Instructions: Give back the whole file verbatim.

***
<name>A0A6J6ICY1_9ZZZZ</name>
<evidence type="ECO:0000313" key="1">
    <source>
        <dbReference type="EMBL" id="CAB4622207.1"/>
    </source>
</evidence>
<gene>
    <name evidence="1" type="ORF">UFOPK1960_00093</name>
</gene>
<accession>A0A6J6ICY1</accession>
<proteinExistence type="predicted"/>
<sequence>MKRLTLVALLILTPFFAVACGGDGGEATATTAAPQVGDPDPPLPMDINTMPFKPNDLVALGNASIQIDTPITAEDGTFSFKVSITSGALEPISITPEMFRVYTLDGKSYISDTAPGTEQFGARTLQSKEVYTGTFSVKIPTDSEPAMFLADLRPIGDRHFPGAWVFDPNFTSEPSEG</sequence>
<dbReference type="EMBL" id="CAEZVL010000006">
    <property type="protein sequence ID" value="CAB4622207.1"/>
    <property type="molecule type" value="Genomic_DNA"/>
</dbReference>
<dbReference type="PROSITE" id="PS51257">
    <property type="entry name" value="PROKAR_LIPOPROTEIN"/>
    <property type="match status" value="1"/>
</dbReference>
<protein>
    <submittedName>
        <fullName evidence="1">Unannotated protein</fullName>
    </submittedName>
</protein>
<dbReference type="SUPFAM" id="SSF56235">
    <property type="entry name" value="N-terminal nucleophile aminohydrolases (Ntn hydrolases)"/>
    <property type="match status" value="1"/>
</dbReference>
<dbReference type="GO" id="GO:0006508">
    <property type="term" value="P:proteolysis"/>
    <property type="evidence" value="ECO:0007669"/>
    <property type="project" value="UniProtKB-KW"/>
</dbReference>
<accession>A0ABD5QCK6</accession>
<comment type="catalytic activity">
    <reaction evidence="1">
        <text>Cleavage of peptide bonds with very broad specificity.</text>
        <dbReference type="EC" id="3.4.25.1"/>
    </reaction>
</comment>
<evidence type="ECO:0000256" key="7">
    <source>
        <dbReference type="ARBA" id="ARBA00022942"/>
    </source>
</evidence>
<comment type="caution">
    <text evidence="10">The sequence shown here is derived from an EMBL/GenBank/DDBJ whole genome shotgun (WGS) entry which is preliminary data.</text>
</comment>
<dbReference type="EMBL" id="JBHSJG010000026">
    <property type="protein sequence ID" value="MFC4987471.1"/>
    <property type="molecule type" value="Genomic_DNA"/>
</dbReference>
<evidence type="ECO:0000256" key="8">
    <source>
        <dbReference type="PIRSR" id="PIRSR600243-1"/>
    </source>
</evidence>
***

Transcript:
<name>A0A6J6ICY1_9ZZZZ</name>
<evidence type="ECO:0000313" key="1">
    <source>
        <dbReference type="EMBL" id="CAB4622207.1"/>
    </source>
</evidence>
<gene>
    <name evidence="1" type="ORF">UFOPK1960_00093</name>
</gene>
<accession>A0A6J6ICY1</accession>
<proteinExistence type="predicted"/>
<sequence>MKRLTLVALLILTPFFAVACGGDGGEATATTAAPQVGDPDPPLPMDINTMPFKPNDLVALGNASIQIDTPITAEDGTFSFKVSITSGALEPISITPEMFRVYTLDGKSYISDTAPGTEQFGARTLQSKEVYTGTFSVKIPTDSEPAMFLADLRPIGDRHFPGAWVFDPNFTSEPSEG</sequence>
<dbReference type="EMBL" id="CAEZVL010000006">
    <property type="protein sequence ID" value="CAB4622207.1"/>
    <property type="molecule type" value="Genomic_DNA"/>
</dbReference>
<dbReference type="PROSITE" id="PS51257">
    <property type="entry name" value="PROKAR_LIPOPROTEIN"/>
    <property type="match status" value="1"/>
</dbReference>
<protein>
    <submittedName>
        <fullName evidence="1">Unannotated protein</fullName>
    </submittedName>
</protein>
<dbReference type="SUPFAM" id="SSF56235">
    <property type="entry name" value="N-terminal nucleophile aminohydrolases (Ntn hydrolases)"/>
    <property type="match status" value="1"/>
</dbReference>
<dbReference type="GO" id="GO:0006508">
    <property type="term" value="P:proteolysis"/>
    <property type="evidence" value="ECO:0007669"/>
    <property type="project" value="UniProtKB-KW"/>
</dbReference>
<accession>A0ABD5QCK6</accession>
<comment type="catalytic activity">
    <reaction evidence="1">
        <text>Cleavage of peptide bonds with very broad specificity.</text>
        <dbReference type="EC" id="3.4.25.1"/>
    </reaction>
</comment>
<evidence type="ECO:0000256" key="7">
    <source>
        <dbReference type="ARBA" id="ARBA00022942"/>
    </source>
</evidence>
<comment type="caution">
    <text evidence="10">The sequence shown here is derived from an EMBL/GenBank/DDBJ whole genome shotgun (WGS) entry which is preliminary data.</text>
</comment>
<dbReference type="EMBL" id="JBHSJG010000026">
    <property type="protein sequence ID" value="MFC4987471.1"/>
    <property type="molecule type" value="Genomic_DNA"/>
</dbReference>
<evidence type="ECO:0000256" key="8">
    <source>
        <dbReference type="PIRSR" id="PIRSR600243-1"/>
    </source>
</evidence>